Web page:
I make a mean turkey.
By that I mean that I’ve done a lot of experimentation with preparing the big bird for feasting with family and friends, and I have the whole thing down well enough that it is a task that usually falls to me for special holiday dinners. Everyone seems to feel fairly assured that I know the tricks to flavoring it well, keeping it moist, not overcooking it, not killing anyone via salmonella. As my family traditionally does turkey for Christmas, and we were for the first time hosting it at our house, I was again planning on doing some turkey magic.
But then I got a better offer. I was contacted by the good people at Echelon Foods, wondering if I would be interested in making and serving turducken this year.
Not familiar with turducken? The idea is simultaneously simple and luxurious: a chicken is stuffed in a duck, which is stuffed into a turkey, and between the layers of meat is stuffed, well, stuffing. Echelon’s version comes with either Italian sausage or chicken apple stuffing, in either an entirely boneless “roast” or more traditional “Original Turducken” that looks like a turkey but is boneless throughout the center, containing only the leg, thigh, and wing bones.
I’d been wanting to try turducken (both consuming and preparing) for some time, so I jumped at the chance, gladly opted for the Original Turducken with chicken sausage stuffing to serve to my visiting family on Christmas Day. While I would normally brine my turkey and season or cook it differently, I decided that I would follow the precise directions on the label, which was a low temp (220 degrees) slow roast in the oven until the desired internal temperature was reached. I kept it very simple, just laying the turducken on a rack in a roasting pan, in the bottom of which I put some roughly chopped carrots, celery, onion, and garlic, to catch the drippings.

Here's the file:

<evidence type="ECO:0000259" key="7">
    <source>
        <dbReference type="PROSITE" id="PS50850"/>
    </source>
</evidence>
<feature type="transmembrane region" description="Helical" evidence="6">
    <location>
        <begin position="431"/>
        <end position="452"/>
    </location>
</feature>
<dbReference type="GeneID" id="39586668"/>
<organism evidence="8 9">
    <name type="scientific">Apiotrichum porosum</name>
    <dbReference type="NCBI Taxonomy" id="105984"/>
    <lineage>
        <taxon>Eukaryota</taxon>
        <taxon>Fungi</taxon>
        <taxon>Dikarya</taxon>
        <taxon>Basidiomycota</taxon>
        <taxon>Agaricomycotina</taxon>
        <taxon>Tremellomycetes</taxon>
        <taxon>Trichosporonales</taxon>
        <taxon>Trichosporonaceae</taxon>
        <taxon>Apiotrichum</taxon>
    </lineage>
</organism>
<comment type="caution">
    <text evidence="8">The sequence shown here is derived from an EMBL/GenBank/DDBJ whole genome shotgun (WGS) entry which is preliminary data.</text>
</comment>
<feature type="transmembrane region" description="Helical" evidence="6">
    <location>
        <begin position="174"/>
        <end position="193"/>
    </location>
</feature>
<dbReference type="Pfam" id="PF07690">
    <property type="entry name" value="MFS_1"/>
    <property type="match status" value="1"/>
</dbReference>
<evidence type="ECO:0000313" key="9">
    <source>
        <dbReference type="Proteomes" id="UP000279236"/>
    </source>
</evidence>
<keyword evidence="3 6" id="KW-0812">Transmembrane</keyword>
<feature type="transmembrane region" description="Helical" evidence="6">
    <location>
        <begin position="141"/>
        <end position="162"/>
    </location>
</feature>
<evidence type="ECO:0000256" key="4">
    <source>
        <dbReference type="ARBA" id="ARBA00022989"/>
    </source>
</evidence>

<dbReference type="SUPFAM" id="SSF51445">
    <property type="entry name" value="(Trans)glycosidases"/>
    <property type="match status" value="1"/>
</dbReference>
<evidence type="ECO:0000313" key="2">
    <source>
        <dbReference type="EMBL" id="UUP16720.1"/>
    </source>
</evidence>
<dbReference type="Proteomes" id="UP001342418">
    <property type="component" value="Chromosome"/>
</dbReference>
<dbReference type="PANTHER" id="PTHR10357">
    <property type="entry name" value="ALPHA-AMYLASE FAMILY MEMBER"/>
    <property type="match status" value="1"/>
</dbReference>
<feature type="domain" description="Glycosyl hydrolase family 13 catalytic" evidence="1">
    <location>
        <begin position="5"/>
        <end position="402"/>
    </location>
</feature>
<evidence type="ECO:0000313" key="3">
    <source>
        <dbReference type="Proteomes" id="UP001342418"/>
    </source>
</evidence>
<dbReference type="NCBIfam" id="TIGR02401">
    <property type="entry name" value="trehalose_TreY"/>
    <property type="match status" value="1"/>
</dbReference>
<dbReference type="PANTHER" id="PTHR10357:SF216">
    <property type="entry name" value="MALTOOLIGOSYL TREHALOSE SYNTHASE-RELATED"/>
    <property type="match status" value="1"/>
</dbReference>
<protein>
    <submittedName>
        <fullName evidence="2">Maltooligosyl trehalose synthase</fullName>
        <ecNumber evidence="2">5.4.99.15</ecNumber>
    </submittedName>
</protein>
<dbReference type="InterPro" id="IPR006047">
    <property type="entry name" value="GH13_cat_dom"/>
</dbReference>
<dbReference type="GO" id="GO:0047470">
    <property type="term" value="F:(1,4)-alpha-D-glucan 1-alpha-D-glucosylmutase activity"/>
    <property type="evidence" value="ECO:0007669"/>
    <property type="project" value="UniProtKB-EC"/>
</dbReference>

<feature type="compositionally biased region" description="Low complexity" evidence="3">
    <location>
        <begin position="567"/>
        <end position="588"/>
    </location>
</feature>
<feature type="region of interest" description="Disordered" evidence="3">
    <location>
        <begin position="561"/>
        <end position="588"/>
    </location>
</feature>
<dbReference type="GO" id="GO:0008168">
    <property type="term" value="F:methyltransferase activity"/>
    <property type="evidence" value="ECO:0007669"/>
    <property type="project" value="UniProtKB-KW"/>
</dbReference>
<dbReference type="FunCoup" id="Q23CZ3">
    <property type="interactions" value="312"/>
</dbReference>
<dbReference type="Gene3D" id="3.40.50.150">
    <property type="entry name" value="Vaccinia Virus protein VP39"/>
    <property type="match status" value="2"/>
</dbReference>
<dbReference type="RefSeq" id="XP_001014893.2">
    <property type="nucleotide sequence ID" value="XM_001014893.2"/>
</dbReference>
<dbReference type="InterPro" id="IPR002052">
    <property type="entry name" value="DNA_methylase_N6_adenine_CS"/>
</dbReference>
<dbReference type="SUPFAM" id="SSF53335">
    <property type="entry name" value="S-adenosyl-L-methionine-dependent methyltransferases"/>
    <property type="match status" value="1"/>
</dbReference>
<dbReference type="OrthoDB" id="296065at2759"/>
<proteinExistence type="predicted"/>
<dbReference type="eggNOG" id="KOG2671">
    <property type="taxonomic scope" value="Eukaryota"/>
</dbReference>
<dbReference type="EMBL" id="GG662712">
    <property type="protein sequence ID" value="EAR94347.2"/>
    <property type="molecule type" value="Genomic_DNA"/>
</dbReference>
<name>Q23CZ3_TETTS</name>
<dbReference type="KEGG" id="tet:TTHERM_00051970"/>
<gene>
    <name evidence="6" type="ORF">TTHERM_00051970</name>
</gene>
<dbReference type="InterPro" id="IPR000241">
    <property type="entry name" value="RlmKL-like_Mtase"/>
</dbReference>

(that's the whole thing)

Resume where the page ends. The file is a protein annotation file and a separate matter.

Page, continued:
As it roasted, I occasionally added a little bit of water to the pan. I was concerned that the skin wouldn’t crisp up at such a low temp, but it did nicely, so in the future I would probably try covering the turducken with foil for the first hour or so, and just finish at high heat if more crisping is necessary.
Once the roasting was done, I let the whole thing rest for 30 minutes, while I made gravy from the drippings. Carving was a breeze: just slice off the legs and wings at the end of their bone joints, and you have a large, boneless roast ready for slicing. If you’re careful, you can easily get each slice to contain all three meats and a generous amount of stuffing.
Accompanied by my maple cranberry and apple sauce (see my recipe below), gravy, roasted vegetables, sauteed Brussels sprouts, and fresh baked bread, we sat down to eat.
Here’s my plate. 🙂
Here are a few PROS and CONS to choosing a turducken for your next holiday meal:
My guests all seemed to really enjoy our feast! The kids and adults all ate well (my oldest scored his usual turkey leg — one good reason to go for the Original Turducken instead of their completely boneless Premium Roast version, in my estimation!) and there were lots of delicious leftovers to use in creative ways too. A couple of people commented that it wasn’t as good as my regular turkey, but we all agreed it was a nice treat and very delicious. My wife in particular really loved everything about the turducken.
A big thanks to Echelon for giving me the chance to try this with my family!
Disclaimer: I was not compensated for this post, however Echelon did provide the product for review. All opinions are my own, and that of my dinner guests.